Given all this, I've tended to described myself as a "Christian agnostic" the last few years rather than a plain straightforward Christian: I cannot and will not claim that the Bible is the absolute literal truth and the Christian God is the only God that should be worshiped, that Jesus Christ is the only way to salvation and everyone must be saved by him or be damned. I don't know or feel any of that enough to stake my identity on it. But I do believe in God; and as I thought about Christianity as a religion earlier this year, I realized that I believe fiercely in the values Jesus Christ represents as a symbol and a man: love for one's neighbor as for oneself; the humility that allowed him to sacrifice himself for others; forgiveness, which according to doctrine was the reason he died on the cross, so humankind could be cleansed of its sins; a desire for justice that reaches across all differences of race and gender and class; and all the fruits of the Spirit according to Paul: love, joy, peace, patience, kindness, goodness, gentleness, trustfulness, and self-control. I do not always manage to live by these things; indeed, sometimes I deliberately contravene them. But that is who I want to be and what I want my life to mean.
And, contrary to all conservatives, Christianity is the faith of radical change. Today is Easter, the day of Christ's resurrection. If you were raised in the church, as I was, this is such a commonplace fact that it's easy not to think about what it means: A man who was dead came back to life. What then shall be impossible? Love thy neighbor as thyself: If we all did this, who would go hungry? Love those that harm you, pray for those who persecute you: The mere act of looking beyond yourself is revolutionary. Easter means that all the old rules are gone: You can change your life; you can change the world. I want to live in that faith.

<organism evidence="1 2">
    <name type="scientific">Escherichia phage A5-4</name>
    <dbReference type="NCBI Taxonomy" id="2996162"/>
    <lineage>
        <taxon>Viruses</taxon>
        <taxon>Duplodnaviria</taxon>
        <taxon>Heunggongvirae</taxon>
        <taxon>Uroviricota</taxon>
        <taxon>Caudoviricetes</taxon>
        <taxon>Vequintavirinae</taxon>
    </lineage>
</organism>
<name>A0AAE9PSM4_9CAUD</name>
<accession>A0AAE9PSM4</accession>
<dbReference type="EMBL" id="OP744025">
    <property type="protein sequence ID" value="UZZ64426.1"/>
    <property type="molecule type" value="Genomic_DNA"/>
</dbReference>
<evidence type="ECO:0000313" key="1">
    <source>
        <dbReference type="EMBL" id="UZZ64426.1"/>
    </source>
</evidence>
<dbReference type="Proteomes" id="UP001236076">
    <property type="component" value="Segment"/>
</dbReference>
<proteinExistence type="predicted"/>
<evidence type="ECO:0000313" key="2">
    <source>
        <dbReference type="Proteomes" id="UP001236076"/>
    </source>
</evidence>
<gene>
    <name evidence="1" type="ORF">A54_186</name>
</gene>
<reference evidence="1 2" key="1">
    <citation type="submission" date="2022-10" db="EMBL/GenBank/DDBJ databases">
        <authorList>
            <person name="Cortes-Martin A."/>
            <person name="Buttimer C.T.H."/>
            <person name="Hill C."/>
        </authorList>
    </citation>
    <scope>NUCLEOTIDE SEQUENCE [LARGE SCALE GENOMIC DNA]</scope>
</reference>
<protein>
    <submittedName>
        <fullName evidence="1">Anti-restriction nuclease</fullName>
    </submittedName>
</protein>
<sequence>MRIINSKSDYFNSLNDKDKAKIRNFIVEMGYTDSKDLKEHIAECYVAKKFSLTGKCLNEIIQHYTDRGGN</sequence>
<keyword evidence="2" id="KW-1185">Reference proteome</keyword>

And that is why I am a Christian.
Usually on Easter Sunday, I attend church in the morning, then take the N/R to 59th Street to walk up through Central Park -- saying hello to nature again after the winter's cold. This year, however, I went to a most excellent late lunch at Jeremiah and 2.0's (which nicely complemented my equally excellent dinner last night with Melissa and Mike). We ate lamb, potatoes, and asparagus, and talked long over wine and coffee; and as I walked back to my apartment, I saw the trees getting nobbly with buds and the first daffodils dumbly lifting their heads in Prospect Park. Spring is coming at last, even to the city. Happy Easter, everyone!
Friday, March 25, 2005
Posting very very quickly from work to say that if you know and like e-scrabble.com, PLEASE call Hasbro's Consumer Affairs line at 1-888-836-7025 to register your opinion on the takedown of the site. I called this morning and told them 1) it was the best Scrabble site out there and therefore 2) it actually increased my devotion to the game of Scrabble because I was able to play all the time, even with friends who were far away, so 3) please, please let the site continue to exist (or else maintain it in some FREE form on Hasbro's site), and 4) don't punish Jared (the site maintainer) because he was only acting in the service of Scrabble players everywhere. (Naive, perhaps, but what the hell.) This is a free phone call and, if you like Scrabble or hate big corporations, worth two minutes of your time. Thank you!